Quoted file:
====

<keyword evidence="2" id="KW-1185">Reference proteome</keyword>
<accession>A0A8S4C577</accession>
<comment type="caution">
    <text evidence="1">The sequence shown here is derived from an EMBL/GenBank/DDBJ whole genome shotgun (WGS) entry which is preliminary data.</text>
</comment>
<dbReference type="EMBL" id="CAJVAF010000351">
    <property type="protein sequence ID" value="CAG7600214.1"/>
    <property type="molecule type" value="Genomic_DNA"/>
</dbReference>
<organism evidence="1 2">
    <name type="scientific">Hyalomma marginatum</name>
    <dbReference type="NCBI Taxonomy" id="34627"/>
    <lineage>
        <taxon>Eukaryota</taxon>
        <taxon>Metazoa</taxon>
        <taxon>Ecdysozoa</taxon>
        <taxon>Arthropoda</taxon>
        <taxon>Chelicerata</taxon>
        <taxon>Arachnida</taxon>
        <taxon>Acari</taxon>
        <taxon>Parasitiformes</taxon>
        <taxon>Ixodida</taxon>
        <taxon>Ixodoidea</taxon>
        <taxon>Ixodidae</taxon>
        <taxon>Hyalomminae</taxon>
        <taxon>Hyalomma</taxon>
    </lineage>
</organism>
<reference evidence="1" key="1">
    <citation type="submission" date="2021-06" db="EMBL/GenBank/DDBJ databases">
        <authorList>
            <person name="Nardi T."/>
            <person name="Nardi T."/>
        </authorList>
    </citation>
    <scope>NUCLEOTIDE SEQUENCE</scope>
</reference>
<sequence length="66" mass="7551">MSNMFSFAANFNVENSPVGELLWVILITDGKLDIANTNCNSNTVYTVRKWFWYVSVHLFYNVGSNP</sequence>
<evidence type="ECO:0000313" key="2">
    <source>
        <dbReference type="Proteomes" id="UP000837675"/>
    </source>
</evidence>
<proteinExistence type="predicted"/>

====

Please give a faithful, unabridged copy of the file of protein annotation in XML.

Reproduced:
<keyword evidence="2" id="KW-1185">Reference proteome</keyword>
<accession>A0A8S4C577</accession>
<comment type="caution">
    <text evidence="1">The sequence shown here is derived from an EMBL/GenBank/DDBJ whole genome shotgun (WGS) entry which is preliminary data.</text>
</comment>
<dbReference type="EMBL" id="CAJVAF010000351">
    <property type="protein sequence ID" value="CAG7600214.1"/>
    <property type="molecule type" value="Genomic_DNA"/>
</dbReference>
<organism evidence="1 2">
    <name type="scientific">Hyalomma marginatum</name>
    <dbReference type="NCBI Taxonomy" id="34627"/>
    <lineage>
        <taxon>Eukaryota</taxon>
        <taxon>Metazoa</taxon>
        <taxon>Ecdysozoa</taxon>
        <taxon>Arthropoda</taxon>
        <taxon>Chelicerata</taxon>
        <taxon>Arachnida</taxon>
        <taxon>Acari</taxon>
        <taxon>Parasitiformes</taxon>
        <taxon>Ixodida</taxon>
        <taxon>Ixodoidea</taxon>
        <taxon>Ixodidae</taxon>
        <taxon>Hyalomminae</taxon>
        <taxon>Hyalomma</taxon>
    </lineage>
</organism>
<reference evidence="1" key="1">
    <citation type="submission" date="2021-06" db="EMBL/GenBank/DDBJ databases">
        <authorList>
            <person name="Nardi T."/>
            <person name="Nardi T."/>
        </authorList>
    </citation>
    <scope>NUCLEOTIDE SEQUENCE</scope>
</reference>
<sequence length="66" mass="7551">MSNMFSFAANFNVENSPVGELLWVILITDGKLDIANTNCNSNTVYTVRKWFWYVSVHLFYNVGSNP</sequence>
<evidence type="ECO:0000313" key="2">
    <source>
        <dbReference type="Proteomes" id="UP000837675"/>
    </source>
</evidence>
<proteinExistence type="predicted"/>